The more you know about animals, the more you also notice their negative sides. Eagles are far seeing so that they can feed — predators which swoop down and carry off lambs. According to one theory this mixture of negative and positive is an additional pointer to the spiritual. It’s author, Emanuel Swedenborg, in his notion of ‘correspondences’, maintains that the natural world is both positive and negative because it is a reflection of human inner character, human beings having both good and bad elements to their conduct. For him, the positive is the higher reality of the divine perspective: on the other hand the negative is the lower perspective of egoism inverting and corrupting what is from the divine. Thus where some animals show a negative characteristic, this also alerts us to the spiritual factor again — but this time in terms of its opposite.

Nature of pigs

Pigs are highly social animals. Properly kept they are a clean and attractive and can be quite intelligent. A pig will forage all the time, endlessly searching for something more to consume.  For me this conjures up a picture of consumerism. People who allow themselves to become fixated on getting more and more things — money, clothes, gizmos, food, the latest fashion accessory etc. Pigs also have a reputation for gluttony and dirtiness. It is these latter qualities which provide the symbol of inner greed – the love of self that takes what it can get for itself searching out everything it can want.

Nature of donkeys

Donkeys have a notorious reputation for stubbornness, but this has been attributed to a much stronger sense of “self preservation” than exhibited by horses. It is considerably more difficult to force or frighten a donkey into doing something it perceives to be dangerous for whatever reason. However, once a person has earned their confidence they can be willing and companionable partners and very dependable in work.

Cannot the donkey be seen as corresponding to a human natural way of thinking which can be argumentative and which would rather trust its own senses? I would suggest the donkey teaches us that such an attitude is capable of becoming trusting and obedient to a higher truth. Such an obedient understanding to deeper principles in people could carry us to a better way of living.

“The more humility we develop, the more signs of the Divine we can see around us and within us and the closer we grow to the deep joy and happiness to be experienced deep within our soul.” (from Soul Symbols by Helen Newton & Becky Jarratt)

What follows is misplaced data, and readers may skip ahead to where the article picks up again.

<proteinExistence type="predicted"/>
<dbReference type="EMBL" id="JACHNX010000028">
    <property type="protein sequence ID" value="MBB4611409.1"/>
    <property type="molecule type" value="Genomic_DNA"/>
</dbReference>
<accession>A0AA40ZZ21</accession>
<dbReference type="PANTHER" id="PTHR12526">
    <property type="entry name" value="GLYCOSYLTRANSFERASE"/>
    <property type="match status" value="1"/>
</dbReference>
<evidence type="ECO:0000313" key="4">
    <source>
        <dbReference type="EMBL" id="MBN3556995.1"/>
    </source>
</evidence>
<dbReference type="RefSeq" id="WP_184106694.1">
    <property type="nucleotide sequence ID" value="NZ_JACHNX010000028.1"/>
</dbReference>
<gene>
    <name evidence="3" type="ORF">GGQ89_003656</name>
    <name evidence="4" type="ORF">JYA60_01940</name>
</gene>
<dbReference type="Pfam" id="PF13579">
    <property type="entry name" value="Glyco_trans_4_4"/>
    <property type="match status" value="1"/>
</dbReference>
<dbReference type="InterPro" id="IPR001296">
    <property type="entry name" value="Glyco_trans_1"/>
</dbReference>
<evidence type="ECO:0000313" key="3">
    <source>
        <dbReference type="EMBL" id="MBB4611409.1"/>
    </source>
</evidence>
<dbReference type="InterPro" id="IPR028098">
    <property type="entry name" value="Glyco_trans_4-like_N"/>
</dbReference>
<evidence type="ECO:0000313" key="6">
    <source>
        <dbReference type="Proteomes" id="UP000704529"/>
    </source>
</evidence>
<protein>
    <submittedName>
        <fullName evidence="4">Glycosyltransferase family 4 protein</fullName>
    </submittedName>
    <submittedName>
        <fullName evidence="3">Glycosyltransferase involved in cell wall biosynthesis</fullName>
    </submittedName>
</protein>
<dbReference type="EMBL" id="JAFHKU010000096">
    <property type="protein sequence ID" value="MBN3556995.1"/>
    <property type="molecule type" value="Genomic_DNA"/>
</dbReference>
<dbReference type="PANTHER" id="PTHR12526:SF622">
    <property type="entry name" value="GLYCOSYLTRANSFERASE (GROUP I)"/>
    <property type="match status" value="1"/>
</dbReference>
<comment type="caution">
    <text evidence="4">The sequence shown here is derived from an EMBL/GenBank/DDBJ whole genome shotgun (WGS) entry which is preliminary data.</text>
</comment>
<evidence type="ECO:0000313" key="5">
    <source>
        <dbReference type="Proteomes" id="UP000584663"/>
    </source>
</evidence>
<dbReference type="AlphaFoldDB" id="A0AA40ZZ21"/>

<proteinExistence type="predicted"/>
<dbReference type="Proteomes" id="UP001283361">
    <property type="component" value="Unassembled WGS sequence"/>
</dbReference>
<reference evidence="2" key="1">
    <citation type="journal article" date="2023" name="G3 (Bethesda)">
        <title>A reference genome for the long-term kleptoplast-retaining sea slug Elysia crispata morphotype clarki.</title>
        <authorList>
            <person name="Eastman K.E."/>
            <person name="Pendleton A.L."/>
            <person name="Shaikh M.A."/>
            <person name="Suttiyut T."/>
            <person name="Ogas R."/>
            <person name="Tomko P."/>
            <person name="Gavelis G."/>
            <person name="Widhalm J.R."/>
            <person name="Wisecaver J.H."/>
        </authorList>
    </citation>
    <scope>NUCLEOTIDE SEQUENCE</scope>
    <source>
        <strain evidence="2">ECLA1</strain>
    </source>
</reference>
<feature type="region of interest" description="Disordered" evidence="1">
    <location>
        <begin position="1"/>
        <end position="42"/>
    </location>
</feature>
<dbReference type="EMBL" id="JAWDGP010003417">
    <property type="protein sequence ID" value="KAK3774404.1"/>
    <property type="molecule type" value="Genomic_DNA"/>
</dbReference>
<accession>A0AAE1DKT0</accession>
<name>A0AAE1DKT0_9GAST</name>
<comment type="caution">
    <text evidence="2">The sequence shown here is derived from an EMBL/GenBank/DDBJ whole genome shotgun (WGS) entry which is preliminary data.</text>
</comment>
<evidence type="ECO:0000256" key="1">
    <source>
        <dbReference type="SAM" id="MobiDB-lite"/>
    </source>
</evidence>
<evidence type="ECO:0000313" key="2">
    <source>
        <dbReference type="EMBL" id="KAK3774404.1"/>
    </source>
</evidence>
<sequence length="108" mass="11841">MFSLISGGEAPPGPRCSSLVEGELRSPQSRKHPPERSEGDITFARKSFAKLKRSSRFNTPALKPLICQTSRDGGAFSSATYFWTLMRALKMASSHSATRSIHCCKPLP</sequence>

Copyright 2013 Stephen Russell-Lacy
Author of Heart, Head & Hands Swedenborg’s perspective on emotional problems

The cycle of life

winter seasonOnly when we get a ‘proper winter’ do we realise how harsh life can be and the news reporters delight in searching out the rural, remote and particularly exposed places where people have no choice but to get on with it and break the ice in animal drinking troughs or walk miles to fetch necessary items.

The cycle of the agricultural year dominated life for everyone even in industrialised countries until very recent periods of history. Our central heating rather than total reliance on open fires keeps us removed from worries about how much wood or coal is in store – instead we just switch on the gas or electricity to provide heat as we wish.

Yet we know that winter is only a season, a phase of the year and it will pass after a while.  The whole point of a cycle is that we know it will change and move on; we know we can rely on it changing again and again even if it takes far longer than we would like to move from one stage to another.

Just as there is the cycle of the seasons, so there is a cycle in personal life. It is always moving and adapting; our patience may be tried and tested at some times, our desires gratified and easily fulfilled in other situations. Sometimes it doesn’t seem fair, other times we know that things have happened in direct and proportionate response to the effort we have put into a situation.

But we can feel ‘sunny’ or ‘cold’ on the inside too – our disposition, our patience or our temper is something we have a better degree of control over than the weather.